Andrew Carnegie, the Scottish-American industrialist thought to be one of the richest people in history, would have been proud to walk into the Roseburg Public Library’s grand opening ceremony earlier this month.
Carnegie, who was worth an estimated $372 billion in 2014 dollars, believed strongly in libraries and is credited with building more than 2,500 of them in his lifetime.
“A library outranks any other one thing a community can do to benefit its people,” Carnegie said. “It is a never-failing spring in the desert.”
Which is why watching hundreds of people flood into the recently re-opened book rooms to flip through books, log onto computers and sign up for library cards would have been a refreshing sight for the late philanthropist.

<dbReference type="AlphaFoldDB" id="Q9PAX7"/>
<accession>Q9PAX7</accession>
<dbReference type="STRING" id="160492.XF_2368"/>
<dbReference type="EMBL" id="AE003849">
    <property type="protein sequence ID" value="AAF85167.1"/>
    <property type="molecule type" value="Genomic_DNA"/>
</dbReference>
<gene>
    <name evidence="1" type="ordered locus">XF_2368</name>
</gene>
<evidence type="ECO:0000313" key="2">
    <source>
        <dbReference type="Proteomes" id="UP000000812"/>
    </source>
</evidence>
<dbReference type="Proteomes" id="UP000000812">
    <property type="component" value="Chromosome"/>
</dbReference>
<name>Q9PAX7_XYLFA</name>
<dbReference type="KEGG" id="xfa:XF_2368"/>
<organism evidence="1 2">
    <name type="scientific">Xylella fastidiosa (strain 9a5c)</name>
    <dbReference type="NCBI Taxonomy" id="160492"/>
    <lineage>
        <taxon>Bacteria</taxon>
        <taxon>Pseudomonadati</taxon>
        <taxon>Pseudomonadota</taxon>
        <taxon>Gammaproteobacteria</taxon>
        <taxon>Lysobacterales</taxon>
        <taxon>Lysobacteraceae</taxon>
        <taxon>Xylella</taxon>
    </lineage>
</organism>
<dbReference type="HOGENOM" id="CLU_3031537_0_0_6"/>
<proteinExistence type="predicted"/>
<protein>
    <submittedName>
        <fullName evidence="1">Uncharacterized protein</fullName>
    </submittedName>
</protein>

One that was refreshing for us, too.
The library had been closed for more than a year and a half after it — a county library at the time — was put on the chopping block by the Douglas County Commissioners in 2016 and ultimately defunded by voters.
Afterward, those who knew the anguish of waiting a few days for a book on hold sat speechless as they waited months to crack the spine of another library book. But as they began perusing Amazon, starting neighborhood libraries or revisiting home studies to fill the void, others sprang into action to avoid what was almost certainly a funereal future.
And thanks to those city leaders, volunteers, community philanthropists and library employees who answered the call, we can all enjoy — again — the countless benefits of a local library.
It may be no surprise we, a community newspaper that prioritizes reading, exploration and education, are thankful the library has opened its doors. But, as the legendary LeVar Burton put it on “Reading Rainbow” each afternoon, you don’t have to take our word for it.